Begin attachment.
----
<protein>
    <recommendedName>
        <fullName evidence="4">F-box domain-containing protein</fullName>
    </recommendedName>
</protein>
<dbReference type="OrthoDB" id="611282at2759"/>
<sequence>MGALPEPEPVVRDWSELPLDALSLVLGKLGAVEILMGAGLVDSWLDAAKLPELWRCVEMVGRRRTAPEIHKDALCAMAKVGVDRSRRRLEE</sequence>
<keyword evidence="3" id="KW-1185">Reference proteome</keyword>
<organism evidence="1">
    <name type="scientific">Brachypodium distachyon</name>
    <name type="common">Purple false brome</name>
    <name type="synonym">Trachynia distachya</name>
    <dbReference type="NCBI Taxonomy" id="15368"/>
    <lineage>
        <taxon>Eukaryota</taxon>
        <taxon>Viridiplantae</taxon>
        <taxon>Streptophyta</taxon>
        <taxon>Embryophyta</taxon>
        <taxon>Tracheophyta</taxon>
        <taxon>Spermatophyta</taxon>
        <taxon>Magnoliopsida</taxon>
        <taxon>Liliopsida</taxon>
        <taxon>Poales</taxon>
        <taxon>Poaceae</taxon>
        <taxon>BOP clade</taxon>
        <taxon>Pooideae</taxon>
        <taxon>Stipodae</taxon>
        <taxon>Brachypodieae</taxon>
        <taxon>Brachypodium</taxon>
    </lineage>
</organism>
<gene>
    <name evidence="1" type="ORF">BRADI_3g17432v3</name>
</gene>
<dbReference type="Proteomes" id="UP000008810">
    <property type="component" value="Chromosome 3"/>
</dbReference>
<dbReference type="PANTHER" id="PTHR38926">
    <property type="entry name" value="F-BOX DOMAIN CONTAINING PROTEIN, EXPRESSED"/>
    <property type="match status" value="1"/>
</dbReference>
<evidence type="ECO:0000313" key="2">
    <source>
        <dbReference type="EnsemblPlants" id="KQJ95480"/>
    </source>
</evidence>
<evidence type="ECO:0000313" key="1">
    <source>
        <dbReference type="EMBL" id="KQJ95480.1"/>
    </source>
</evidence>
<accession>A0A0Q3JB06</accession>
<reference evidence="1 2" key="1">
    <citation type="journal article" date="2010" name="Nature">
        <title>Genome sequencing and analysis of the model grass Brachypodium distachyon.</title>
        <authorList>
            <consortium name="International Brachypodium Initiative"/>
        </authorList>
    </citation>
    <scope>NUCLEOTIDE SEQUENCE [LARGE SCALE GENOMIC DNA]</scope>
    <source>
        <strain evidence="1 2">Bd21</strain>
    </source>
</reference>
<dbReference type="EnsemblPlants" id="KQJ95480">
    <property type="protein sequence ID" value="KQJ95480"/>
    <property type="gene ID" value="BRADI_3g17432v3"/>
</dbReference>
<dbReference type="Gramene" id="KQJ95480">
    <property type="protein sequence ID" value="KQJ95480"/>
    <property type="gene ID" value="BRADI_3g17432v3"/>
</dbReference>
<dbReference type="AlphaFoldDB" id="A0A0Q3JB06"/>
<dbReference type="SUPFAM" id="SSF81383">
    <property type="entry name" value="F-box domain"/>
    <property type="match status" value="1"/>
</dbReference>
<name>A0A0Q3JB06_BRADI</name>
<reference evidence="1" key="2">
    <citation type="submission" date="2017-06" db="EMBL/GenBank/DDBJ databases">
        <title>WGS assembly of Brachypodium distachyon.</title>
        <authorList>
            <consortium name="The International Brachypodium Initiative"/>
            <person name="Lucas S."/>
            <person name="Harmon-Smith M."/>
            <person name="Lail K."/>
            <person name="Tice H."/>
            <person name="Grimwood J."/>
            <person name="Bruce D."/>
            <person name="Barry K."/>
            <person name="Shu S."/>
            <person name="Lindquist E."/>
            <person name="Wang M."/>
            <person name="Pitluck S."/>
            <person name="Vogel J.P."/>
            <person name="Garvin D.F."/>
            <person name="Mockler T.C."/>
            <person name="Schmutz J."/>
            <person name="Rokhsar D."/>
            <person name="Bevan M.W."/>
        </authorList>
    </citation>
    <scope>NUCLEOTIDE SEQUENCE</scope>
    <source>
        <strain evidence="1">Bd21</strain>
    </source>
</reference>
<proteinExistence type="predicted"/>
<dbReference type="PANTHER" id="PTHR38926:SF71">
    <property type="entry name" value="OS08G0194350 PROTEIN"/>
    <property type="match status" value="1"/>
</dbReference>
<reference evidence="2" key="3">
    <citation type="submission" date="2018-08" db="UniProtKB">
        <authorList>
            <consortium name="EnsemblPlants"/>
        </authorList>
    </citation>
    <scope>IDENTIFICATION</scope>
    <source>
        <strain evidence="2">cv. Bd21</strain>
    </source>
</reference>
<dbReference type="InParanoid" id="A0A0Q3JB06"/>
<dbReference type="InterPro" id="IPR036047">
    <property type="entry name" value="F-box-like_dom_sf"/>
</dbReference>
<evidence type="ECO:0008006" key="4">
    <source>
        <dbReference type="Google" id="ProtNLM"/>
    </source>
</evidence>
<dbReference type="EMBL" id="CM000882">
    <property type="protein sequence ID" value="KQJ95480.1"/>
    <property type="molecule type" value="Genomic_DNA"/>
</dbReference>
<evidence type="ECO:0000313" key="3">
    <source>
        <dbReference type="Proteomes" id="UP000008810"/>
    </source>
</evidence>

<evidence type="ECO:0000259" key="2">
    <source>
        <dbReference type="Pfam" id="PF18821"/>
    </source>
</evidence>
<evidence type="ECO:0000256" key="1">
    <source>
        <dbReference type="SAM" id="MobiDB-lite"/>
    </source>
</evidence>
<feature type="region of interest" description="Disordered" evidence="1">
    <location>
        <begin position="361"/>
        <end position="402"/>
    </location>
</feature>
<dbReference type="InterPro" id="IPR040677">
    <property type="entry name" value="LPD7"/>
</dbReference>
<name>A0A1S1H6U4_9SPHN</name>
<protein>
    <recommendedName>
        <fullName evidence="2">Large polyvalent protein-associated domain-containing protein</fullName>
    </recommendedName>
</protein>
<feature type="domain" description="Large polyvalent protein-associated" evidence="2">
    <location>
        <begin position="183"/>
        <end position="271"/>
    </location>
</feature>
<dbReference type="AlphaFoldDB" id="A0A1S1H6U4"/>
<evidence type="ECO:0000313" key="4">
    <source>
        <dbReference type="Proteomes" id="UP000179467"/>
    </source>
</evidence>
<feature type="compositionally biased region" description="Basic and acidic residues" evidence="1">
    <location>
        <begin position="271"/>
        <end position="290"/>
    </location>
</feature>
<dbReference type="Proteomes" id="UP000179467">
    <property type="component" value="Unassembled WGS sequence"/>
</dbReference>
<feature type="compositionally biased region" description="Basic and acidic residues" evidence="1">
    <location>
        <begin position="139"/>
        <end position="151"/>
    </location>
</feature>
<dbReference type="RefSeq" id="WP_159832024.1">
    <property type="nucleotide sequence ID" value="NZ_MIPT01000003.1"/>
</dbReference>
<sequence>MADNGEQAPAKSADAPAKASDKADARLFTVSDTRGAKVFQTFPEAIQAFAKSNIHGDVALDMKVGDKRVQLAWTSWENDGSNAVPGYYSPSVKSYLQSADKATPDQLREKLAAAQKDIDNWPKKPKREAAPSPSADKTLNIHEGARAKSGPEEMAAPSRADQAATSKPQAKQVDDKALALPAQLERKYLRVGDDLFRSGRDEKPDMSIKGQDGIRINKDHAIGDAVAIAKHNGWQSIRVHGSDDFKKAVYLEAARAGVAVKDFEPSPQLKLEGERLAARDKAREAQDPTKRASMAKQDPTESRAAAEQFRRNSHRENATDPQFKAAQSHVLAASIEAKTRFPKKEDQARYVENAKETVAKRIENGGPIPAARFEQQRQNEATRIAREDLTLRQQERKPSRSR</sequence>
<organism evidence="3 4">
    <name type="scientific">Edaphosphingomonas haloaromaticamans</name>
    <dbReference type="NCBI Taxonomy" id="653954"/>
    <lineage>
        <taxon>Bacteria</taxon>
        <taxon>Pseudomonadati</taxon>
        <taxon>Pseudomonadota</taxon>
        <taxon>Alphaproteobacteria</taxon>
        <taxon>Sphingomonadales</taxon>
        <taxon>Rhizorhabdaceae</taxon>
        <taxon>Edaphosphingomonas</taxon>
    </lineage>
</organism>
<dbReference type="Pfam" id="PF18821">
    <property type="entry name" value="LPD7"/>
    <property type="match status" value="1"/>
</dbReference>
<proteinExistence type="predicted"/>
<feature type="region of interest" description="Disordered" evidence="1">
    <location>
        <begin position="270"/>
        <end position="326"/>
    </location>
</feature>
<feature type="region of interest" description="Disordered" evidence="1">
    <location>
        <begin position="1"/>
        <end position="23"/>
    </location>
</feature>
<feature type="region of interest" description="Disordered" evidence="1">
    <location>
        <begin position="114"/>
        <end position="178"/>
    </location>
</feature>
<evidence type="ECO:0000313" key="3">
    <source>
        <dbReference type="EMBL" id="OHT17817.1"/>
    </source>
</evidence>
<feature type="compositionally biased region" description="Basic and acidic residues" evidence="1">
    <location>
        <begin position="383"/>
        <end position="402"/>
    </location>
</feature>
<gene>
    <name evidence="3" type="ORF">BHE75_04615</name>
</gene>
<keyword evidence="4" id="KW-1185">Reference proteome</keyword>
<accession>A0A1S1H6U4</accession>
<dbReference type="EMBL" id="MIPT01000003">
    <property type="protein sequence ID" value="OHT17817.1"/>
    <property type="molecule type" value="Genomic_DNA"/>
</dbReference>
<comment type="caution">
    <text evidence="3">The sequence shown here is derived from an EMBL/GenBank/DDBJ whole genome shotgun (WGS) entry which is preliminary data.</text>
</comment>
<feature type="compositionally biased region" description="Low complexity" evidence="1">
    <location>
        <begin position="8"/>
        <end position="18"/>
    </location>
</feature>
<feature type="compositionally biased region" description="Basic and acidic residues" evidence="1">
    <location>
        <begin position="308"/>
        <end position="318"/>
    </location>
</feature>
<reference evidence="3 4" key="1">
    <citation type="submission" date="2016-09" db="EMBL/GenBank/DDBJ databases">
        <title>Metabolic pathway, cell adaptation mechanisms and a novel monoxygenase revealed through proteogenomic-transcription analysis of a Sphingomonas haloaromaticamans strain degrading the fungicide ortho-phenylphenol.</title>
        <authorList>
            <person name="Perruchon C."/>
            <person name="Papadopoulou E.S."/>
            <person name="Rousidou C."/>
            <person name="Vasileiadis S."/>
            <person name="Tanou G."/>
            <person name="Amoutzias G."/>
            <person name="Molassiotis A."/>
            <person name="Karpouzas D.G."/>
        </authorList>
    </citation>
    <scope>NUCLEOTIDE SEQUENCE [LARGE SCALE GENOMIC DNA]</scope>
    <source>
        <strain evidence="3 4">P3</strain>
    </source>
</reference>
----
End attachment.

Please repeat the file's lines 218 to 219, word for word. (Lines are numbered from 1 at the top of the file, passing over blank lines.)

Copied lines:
        <begin position="270"/>
        <end position="326"/>